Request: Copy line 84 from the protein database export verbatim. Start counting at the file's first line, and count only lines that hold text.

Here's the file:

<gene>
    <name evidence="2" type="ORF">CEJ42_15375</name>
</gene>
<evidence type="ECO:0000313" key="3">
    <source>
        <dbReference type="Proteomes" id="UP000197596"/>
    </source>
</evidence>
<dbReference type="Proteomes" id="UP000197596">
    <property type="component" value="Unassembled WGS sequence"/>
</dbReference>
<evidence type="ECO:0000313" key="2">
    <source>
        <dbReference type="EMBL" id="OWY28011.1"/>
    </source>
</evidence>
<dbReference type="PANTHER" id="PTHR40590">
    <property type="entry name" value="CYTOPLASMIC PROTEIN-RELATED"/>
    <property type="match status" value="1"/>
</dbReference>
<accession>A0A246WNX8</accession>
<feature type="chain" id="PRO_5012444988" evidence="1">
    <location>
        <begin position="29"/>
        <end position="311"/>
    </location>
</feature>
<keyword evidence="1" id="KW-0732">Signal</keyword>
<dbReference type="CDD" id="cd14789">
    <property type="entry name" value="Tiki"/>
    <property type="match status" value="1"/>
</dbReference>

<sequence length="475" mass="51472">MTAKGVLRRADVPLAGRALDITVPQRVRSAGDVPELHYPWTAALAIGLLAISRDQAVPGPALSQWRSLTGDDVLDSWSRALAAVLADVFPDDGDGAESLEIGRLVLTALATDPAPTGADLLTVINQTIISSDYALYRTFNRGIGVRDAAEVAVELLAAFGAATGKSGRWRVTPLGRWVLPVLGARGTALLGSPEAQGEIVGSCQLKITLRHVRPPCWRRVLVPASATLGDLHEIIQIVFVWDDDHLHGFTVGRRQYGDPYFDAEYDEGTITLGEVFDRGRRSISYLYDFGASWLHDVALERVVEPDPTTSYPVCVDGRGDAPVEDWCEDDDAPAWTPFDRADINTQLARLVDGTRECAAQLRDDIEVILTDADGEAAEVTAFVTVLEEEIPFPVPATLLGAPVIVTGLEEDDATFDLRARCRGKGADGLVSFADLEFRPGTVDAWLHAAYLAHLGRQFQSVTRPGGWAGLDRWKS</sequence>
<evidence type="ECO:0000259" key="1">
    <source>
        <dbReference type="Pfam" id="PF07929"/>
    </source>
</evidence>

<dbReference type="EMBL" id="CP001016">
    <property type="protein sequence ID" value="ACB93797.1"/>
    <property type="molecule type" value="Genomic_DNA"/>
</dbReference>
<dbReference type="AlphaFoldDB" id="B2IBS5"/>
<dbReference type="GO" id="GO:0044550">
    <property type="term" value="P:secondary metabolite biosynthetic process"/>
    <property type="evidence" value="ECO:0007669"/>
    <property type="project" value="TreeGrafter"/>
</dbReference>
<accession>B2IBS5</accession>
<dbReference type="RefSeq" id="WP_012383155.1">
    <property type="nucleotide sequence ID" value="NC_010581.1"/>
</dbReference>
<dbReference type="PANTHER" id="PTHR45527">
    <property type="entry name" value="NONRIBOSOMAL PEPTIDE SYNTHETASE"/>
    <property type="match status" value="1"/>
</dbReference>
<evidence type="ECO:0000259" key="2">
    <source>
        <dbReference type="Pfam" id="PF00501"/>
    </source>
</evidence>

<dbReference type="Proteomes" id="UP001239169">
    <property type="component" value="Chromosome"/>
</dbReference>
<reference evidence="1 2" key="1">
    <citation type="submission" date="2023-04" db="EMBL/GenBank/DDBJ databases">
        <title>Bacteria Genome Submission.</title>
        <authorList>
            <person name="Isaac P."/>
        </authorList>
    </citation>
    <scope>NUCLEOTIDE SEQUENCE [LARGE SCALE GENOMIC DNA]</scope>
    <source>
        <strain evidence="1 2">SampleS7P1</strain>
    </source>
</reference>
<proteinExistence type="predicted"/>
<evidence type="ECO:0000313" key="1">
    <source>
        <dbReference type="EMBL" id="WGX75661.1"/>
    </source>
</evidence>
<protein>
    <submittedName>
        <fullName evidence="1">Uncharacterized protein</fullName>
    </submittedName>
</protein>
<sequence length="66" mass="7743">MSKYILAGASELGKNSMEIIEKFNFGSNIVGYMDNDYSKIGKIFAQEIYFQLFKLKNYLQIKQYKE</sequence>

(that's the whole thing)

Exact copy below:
    <submittedName>